My name is Tyler Bredehoeft and I am the Head Men’s Basketball Coach at Rock Valley College, a NJCAA program in Illinois. What a 12+ months it has been… In March of 2020, we were told to go home and isolate as we were going into a shutdown. Fast forward to mid-April of 2021, we are working towards what use to be normalcy. As COVID-19 has run its course, many people have faced financial hardships, mental struggles and fatigue, and the inevitable physical hardships dealing with the virus itself. No person, athletic program, or business was prepared for what was to come of 2020. I want to share my perspective on what it is like dealing with a cancelled season, as well as some takeaways from the experience.
We returned to campus in limited capacity in August 2020. At that time, we were hopeful that we would have a season starting in the fall and finishing in the spring. We knew we had a ways to go for that to be possible but we were hopeful. After five months of being off campus and working with our athletes remotely and via Zoom, we were excited. Even the smallest inconvenience of masks, temperature checks, COVID-19 logs, testing, etc. were welcomed if it meant we were able to compete on the court and be with our teams. Practices were different. We avoided contact drills when possible, took alternating water breaks, eliminated close huddles, but none of that mattered as we had some normalcy back in our lives. New and exciting only last for so long before you realize it is not quite what it was before. As our excitement wore off and the reigns stayed tightened, fatigue and stress set in. We constantly had changing schedules due to new CDC protocols, institution procedures, virus exposure/contact tracing, and more. After a while, the constant inconsistency starts to take a toll on the mind and effort is directly affected. Regardless, we love the game; we were still hopeful for a season and we held on to that.
As we fast forward to December, we saw the numbers rising and institutions across the country shutting down and canceling sports. Rumors and talks of canceling our season begin to develop. As a coach, I was to the point of exhaustion due to the constant indecision of playing or not playing. A decision one way or the other would allow proper preparation moving forward and help foster for a more consistent routine. We were in a helpless situation playing the waiting game for news to break. Then the news hit… Our season was cancelled before Christmas. Although it was tough to take and disappointing for our team and what could have been, there was some relief. No more changing the daily or weekly schedule every night. No more worrying about how we will travel, play games, have effective practices to prepare, eat meals on the road, pay for testing and everything else that goes with a season in a pandemic. Once our season was cancelled, we could focus on moving forward without the stress of the unknown. In the best interest of our athletes, we allowed several mid-season transfers so that they could play at schools that were having a season. We turned our focus to academics and shoring up our academic eligibility for athletes moving into the spring semester, as well as the 2021-22 season.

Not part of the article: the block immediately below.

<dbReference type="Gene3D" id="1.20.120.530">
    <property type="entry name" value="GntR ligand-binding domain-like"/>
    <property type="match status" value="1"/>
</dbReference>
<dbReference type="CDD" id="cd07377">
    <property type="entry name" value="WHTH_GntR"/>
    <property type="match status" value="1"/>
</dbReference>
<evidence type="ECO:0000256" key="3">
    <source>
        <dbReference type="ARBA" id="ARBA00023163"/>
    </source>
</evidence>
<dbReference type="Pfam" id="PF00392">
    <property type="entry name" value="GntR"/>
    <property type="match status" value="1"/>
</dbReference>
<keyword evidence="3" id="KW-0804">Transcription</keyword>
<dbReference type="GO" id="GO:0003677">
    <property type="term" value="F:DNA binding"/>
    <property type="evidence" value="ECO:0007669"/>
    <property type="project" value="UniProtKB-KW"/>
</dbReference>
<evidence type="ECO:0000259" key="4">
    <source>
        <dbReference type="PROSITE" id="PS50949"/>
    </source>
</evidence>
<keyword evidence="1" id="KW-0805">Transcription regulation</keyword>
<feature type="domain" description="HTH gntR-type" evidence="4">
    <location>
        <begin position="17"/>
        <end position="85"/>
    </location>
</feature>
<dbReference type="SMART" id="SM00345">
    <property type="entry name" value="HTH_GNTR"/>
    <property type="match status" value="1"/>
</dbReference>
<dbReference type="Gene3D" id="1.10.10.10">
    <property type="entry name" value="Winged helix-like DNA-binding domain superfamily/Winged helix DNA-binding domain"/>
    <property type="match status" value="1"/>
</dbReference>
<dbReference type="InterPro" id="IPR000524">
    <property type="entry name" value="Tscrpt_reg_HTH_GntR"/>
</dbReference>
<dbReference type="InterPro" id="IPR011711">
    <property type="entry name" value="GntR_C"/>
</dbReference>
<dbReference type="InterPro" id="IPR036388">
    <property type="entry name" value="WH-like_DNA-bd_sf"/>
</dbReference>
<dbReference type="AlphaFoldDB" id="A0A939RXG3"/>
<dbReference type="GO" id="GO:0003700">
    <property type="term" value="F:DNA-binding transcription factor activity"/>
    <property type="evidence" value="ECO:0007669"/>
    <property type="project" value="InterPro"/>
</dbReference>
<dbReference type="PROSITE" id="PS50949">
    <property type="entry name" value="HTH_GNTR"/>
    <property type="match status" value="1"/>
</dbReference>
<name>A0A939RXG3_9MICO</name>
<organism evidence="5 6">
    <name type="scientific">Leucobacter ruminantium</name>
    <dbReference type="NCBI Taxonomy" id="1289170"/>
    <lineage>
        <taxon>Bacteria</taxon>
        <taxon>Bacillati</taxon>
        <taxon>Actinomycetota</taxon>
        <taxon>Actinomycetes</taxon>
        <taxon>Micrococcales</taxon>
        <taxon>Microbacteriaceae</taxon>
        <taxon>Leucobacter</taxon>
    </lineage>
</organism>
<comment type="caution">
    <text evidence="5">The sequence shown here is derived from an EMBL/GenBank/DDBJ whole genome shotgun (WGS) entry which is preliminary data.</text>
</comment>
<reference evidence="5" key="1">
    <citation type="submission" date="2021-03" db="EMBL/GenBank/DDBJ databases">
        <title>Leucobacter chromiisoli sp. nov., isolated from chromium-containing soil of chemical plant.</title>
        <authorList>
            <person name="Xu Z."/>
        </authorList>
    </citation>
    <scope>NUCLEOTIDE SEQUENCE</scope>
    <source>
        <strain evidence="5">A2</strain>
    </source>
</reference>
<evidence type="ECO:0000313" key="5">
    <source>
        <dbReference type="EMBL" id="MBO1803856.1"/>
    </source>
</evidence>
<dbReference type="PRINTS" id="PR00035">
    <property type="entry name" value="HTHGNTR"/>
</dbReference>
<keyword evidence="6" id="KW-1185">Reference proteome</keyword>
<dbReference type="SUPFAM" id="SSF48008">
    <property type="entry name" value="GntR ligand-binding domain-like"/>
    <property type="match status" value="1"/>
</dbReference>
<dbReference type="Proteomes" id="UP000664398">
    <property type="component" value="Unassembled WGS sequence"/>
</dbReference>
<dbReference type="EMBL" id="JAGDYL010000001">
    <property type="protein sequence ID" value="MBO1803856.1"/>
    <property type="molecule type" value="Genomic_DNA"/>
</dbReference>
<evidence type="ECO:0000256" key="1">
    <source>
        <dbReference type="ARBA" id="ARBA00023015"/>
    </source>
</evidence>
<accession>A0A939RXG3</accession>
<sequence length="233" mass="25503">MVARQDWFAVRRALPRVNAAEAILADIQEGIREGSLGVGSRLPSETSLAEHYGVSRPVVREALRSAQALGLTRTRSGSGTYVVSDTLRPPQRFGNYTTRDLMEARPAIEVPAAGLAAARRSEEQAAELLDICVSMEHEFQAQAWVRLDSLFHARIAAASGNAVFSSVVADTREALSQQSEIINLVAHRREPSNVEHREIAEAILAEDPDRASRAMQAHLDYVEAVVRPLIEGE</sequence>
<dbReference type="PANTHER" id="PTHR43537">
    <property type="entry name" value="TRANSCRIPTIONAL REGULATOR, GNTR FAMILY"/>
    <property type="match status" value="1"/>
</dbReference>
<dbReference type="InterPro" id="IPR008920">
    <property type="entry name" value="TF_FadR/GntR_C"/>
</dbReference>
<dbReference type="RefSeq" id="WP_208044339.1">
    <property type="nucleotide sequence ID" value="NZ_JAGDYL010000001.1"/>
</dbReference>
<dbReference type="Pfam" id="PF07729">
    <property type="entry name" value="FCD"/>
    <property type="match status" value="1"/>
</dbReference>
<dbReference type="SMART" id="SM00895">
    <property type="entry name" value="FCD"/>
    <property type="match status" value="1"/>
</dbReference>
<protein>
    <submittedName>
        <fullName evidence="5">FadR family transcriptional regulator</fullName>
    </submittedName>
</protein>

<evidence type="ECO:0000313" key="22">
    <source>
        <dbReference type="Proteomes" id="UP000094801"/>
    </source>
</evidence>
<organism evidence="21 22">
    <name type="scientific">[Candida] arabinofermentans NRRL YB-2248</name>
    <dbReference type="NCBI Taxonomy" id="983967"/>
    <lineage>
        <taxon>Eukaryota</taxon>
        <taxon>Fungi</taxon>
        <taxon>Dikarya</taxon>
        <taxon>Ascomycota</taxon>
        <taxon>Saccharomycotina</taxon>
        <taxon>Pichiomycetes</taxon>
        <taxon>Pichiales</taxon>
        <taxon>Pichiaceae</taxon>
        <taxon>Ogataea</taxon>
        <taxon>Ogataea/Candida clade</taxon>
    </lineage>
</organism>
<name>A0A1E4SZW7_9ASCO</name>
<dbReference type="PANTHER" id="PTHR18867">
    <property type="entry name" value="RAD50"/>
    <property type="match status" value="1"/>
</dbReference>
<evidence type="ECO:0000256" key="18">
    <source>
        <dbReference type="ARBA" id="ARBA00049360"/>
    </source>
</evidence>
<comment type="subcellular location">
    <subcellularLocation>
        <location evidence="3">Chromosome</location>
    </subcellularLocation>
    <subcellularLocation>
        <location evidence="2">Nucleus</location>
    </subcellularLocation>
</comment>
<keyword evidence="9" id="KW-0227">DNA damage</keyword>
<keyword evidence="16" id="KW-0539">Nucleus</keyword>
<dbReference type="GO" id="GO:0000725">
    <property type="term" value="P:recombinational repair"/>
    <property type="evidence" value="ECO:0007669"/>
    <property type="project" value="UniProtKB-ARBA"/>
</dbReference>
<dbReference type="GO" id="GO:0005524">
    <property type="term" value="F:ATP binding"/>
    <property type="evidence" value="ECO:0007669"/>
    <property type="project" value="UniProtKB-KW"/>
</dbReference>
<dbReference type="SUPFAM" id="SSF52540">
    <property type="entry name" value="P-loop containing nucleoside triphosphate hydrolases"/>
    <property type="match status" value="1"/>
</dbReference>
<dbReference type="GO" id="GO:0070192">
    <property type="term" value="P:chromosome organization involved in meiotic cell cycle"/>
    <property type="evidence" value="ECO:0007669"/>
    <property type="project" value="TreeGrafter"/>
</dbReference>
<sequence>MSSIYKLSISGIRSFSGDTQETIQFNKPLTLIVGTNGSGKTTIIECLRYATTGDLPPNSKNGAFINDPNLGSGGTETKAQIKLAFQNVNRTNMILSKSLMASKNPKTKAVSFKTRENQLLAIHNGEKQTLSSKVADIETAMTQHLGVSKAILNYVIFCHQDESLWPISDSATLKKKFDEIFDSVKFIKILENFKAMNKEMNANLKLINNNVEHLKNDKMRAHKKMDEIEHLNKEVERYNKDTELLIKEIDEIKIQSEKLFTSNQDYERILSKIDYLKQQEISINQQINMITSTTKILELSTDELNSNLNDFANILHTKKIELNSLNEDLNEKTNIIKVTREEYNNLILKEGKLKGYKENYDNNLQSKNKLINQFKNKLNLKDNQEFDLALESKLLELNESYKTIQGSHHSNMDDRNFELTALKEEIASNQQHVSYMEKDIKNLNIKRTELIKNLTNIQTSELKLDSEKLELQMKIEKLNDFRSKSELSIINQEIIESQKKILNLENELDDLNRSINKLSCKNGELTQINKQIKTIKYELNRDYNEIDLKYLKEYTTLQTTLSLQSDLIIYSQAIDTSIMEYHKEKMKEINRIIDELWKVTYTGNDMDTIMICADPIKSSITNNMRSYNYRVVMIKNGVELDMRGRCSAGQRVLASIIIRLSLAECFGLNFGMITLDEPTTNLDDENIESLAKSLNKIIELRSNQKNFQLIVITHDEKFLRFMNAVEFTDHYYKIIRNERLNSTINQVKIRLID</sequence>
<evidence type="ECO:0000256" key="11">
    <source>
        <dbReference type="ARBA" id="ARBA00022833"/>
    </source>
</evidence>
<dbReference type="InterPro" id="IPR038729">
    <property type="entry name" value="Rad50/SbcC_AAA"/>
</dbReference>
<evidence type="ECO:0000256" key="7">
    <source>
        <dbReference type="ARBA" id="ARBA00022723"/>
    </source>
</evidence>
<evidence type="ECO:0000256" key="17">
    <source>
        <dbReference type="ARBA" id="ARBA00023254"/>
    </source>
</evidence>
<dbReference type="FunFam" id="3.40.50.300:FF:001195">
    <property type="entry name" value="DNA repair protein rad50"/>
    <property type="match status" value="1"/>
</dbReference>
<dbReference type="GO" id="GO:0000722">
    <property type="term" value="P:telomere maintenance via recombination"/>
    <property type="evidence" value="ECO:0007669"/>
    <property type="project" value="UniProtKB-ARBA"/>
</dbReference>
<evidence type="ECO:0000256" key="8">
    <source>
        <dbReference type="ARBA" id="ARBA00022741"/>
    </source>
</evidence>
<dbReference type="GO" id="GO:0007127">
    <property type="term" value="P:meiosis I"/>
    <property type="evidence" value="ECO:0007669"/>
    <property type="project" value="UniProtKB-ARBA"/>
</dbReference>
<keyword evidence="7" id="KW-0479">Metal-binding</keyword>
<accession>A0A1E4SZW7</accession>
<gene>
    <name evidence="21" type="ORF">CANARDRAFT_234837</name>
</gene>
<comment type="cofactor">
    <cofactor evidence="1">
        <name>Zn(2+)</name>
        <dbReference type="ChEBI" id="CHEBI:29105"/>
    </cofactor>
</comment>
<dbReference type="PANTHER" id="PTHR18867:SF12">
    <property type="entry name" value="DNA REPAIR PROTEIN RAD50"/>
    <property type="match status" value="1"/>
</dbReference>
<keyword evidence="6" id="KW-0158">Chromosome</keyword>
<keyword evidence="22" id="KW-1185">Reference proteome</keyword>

Here we are… We have not played a game in over a year. What are my takeaways from this experience? I have always believed to enjoy what you do today; nothing is ever guaranteed. This year only confirms that. I have learned to enjoy the small victories a little bit more each day. As bad as you think you have it, others have it worse. Many times, I was complaining about our situation but with talking to other coaches, we were not alone and we did not have it the worst. Building resiliency was a big part of growth this year with our team, as well as myself. No matter how bad one day was or one thing is, the world keeps spinning and you have to keep moving forward. Lastly, take a disadvantage and turn it into an advantage. We were shut down for a while and not able to have season but I used that time to find more balance with my personal and professional life. Finding things to do that do not revolve around basketball was a great way for me to disconnect from the helpless feeling of having our season canceled.
As of right now, we have three exhibitions scheduled this coming week. Our players and our staff could not be more excited; however, we know that things can change quickly as we have experienced far too often over the last year. We have been able to get a lot out of each day as we have learned that opportunities can be taken away at any moment. Everyone in athletics this year had to handle large amounts of adversity and inconsistency. We are all better for it and will be stronger because of the trials and tribulations this pandemic has provided. Keep your head up and keep moving forward. There is light at the end of the tunnel. Coaching is still incredible.
Tyler Bredehoeft is a college coach and clinician with Midwest Elite Basketball. To have coaches such as Coach Bredehoeft come to your gym this summer to work with your program, check out out Satellite Camps.